“There’s been a lot of time since the 2010 election cycle, and this all relates to that,” Gov. Deal said.
Until now, Gov. Deal and his team have tried to deflect concerns and say that the investigation only involves a skirmish among employees within the ethics office.
Gov. Deal’s new defense is that the timing of the investigation may be politically motivated.
“I don’t think it’s coincidental in the timing. I don’t know that for sure, but I don’t know why it’s happening now,” Gov. Deal said.
We will help clarify the timing of the FBI’s criminal investigation since Gov. Deal’s memory is a little foggy.
Gov. Deal has worked very hard for three years to keep his financial documents a secret.
He replaced the top ethics chief with his own hand-picked candidate after the threat of subpoenas.
He even made the lead investigator a judge to stall the process.
- November 2, 2010 – Gov. Nathan Deal was elected governor amid charges that he used campaign money to illegally pay family and friends. Voters would later learn that the governor had more than $4 million in personal debt, at least half of which he did not disclose until after the election.
- November 3, 2010 – A Georgia resident filed a complaint with the state ethics commission that accused Gov. Deal of improperly reporting personal debt and of illegally using campaign funds for personal gain.
- April 2011 – Robert McBurney, assistant U.S. Attorney, exchanges emails with deputy ethics chief Sherilyn Streicker. In the email, McBurney said he and an FBI agent discussed the possibility of “seeking to have you designated as a SAUSA to work with us on our version of what you’re looking at.” They were looking at Gov. Deal’s 2010 financial documents – less than a year after the election.
- May 2011 – Ethics Chief Stacey Kalberman asked the five member ethics commission to approve subpoenas seeking Gov. Deal’s financial records. The board, with three members appointed by Gov. Deal, voted down the request for subpoenas.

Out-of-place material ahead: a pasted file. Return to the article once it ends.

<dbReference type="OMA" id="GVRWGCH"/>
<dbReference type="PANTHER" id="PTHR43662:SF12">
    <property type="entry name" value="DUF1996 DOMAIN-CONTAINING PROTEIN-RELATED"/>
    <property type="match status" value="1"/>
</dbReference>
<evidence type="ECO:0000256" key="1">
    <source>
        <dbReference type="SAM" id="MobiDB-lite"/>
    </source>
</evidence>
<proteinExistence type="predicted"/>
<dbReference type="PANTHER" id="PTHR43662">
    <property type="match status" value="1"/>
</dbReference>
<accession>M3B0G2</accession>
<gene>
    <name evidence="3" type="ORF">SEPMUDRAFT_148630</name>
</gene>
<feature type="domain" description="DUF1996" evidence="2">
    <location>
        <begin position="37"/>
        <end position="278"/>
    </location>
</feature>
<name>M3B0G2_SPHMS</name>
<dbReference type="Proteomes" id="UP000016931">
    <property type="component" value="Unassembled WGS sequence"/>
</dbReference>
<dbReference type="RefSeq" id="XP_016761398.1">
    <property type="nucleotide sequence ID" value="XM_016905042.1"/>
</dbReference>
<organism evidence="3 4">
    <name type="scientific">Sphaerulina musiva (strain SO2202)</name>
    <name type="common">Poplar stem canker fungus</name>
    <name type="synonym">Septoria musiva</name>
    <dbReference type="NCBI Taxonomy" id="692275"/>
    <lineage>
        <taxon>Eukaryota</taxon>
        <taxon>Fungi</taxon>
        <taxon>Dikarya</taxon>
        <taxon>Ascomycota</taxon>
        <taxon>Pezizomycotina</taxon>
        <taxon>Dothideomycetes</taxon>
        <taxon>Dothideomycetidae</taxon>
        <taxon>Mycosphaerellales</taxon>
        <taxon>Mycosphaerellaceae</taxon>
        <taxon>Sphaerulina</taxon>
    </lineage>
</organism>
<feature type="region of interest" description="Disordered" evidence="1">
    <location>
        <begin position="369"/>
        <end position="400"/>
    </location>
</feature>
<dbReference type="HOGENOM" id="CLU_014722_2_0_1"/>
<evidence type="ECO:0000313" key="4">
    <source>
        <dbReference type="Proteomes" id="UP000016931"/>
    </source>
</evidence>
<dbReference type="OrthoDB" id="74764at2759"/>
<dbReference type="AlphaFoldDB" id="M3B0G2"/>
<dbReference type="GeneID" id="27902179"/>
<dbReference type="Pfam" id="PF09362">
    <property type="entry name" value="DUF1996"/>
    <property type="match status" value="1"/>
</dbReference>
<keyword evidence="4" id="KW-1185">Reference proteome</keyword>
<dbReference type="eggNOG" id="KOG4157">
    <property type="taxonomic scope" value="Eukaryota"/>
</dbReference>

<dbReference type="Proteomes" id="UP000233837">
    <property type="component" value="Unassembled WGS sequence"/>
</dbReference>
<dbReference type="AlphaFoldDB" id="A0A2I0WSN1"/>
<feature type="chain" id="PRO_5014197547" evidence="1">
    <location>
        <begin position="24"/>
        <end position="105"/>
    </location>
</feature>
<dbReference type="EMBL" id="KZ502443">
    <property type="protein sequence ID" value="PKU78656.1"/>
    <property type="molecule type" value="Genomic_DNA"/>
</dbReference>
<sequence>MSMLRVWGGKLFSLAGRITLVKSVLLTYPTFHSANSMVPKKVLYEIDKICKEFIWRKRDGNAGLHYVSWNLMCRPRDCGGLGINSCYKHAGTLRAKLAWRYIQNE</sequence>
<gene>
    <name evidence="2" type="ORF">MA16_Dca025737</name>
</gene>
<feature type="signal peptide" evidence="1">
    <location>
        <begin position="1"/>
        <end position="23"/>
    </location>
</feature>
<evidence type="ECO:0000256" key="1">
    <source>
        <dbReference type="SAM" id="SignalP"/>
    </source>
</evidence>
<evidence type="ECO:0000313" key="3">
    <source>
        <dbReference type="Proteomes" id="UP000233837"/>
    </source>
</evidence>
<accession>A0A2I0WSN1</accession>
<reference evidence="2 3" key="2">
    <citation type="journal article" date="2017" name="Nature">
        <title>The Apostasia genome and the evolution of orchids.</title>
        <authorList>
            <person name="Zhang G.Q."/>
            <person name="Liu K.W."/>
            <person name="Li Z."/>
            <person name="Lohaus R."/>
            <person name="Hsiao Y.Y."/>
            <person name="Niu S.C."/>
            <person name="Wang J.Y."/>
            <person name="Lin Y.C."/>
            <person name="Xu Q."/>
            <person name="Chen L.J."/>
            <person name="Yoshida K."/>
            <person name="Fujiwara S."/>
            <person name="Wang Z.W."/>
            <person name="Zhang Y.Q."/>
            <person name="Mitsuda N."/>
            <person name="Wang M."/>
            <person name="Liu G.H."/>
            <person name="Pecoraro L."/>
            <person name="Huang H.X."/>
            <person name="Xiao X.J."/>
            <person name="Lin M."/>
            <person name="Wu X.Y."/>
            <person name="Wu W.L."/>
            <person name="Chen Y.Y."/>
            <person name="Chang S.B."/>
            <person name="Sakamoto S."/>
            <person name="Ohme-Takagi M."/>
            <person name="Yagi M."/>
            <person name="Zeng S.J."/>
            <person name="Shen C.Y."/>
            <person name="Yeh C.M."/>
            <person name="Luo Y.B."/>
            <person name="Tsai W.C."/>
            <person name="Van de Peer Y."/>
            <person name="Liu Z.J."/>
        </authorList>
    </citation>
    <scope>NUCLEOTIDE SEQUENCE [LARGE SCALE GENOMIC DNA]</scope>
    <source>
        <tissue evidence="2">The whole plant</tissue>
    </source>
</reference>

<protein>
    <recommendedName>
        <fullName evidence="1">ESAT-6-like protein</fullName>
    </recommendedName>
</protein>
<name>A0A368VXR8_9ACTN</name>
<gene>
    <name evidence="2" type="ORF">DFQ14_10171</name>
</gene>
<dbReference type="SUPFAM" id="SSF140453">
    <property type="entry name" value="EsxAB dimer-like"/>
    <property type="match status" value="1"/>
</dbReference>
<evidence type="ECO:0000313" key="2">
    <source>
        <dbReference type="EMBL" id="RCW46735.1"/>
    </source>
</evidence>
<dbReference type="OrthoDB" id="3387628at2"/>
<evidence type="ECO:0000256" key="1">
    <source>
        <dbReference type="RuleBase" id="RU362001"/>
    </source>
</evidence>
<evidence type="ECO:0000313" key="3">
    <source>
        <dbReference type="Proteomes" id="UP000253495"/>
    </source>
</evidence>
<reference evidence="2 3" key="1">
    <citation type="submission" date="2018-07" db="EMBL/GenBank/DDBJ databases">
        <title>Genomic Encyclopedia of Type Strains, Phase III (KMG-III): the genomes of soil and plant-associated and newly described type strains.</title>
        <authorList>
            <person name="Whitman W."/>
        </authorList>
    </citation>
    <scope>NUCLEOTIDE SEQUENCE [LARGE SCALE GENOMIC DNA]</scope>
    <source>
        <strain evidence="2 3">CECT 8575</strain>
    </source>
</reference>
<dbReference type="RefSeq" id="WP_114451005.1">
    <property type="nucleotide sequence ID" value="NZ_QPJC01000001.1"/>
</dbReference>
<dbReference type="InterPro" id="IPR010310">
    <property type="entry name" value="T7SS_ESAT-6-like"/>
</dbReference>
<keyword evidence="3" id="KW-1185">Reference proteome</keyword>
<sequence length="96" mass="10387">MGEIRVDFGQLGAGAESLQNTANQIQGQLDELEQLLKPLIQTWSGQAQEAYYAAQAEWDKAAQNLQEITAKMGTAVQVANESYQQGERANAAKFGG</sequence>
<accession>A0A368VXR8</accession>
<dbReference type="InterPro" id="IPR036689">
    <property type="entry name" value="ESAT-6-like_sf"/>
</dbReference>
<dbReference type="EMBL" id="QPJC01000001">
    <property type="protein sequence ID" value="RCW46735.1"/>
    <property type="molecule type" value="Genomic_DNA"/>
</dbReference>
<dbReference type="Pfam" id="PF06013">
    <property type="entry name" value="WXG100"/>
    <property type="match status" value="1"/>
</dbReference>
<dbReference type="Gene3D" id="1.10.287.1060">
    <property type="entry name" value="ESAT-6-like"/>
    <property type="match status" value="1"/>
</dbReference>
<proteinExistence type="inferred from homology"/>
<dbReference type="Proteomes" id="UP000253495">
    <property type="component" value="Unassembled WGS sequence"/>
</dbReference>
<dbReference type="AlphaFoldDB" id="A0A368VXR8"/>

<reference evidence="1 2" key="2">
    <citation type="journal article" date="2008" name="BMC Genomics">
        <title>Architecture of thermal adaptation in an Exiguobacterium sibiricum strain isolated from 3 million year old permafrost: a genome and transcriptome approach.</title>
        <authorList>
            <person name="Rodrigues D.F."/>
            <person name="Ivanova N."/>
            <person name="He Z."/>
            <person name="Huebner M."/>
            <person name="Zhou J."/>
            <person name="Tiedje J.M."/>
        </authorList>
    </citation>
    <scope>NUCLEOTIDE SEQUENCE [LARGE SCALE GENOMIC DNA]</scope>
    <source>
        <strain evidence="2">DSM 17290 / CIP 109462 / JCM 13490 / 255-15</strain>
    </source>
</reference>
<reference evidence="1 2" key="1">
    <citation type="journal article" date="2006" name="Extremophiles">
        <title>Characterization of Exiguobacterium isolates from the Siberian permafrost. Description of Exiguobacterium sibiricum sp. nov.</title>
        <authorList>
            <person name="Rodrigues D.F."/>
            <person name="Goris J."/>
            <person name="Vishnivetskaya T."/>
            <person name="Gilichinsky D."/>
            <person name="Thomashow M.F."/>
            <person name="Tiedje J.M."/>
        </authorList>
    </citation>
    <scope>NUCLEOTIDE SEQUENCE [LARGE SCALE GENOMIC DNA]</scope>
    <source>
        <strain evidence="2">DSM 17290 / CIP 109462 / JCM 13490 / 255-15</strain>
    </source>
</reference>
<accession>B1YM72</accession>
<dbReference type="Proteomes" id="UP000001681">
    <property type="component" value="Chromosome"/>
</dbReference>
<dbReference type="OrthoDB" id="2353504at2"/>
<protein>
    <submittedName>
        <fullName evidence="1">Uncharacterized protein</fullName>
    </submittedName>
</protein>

- May 19, 2011 – Sherilyn Streicker sends an email saying that she and her boss Stacey Kalberman, the state ethics chief, will meet with the FBI.
- Mid-May 2011 – The governor’s office called Holly LaBerge to gauge her interest in the ethics job, according to LaBerge’s own sworn testimony.
- May-June 2011 – The state ethics commission informs Kalberman that her salary will be cut by $35,000 per year and cuts Streicker’s job completely.
- August 26, 2011 – Holly LaBerge announced as new ethics chief.
- February 2012 – Gov. Deal appoints lead investigator Robert McBurney to a Fulton County Superior Court judgeship. This appointment stalls the investigation.
- September 30, 2013– The state ethics commission requests that Attorney General Sam Olens appoint an independent attorney to investigate Gov. Deal’s campaign finances and the alleged cover-up.
- October 22, 2013 – Ethics Chair Kevin Abernathy changes course and announces there will not be independent investigation by the Attorney General. Instead, a performance review will be led by the state auditor, Gov. Deal appointee Greg Griffin.
- November 13, 2013 – The state ethics commission voted retroactively to approve a performance review by the state auditor. (The state auditor was appointed by Gov. Deal).
At any point from his 2010 campaign until now, Gov. Deal could have come clean.
He’s had three years to make all of his campaign finances public.
Instead, he’s worked to end the investigation at every turn.
And today he says the timing of this investigation is questionable.
We know better than believe him.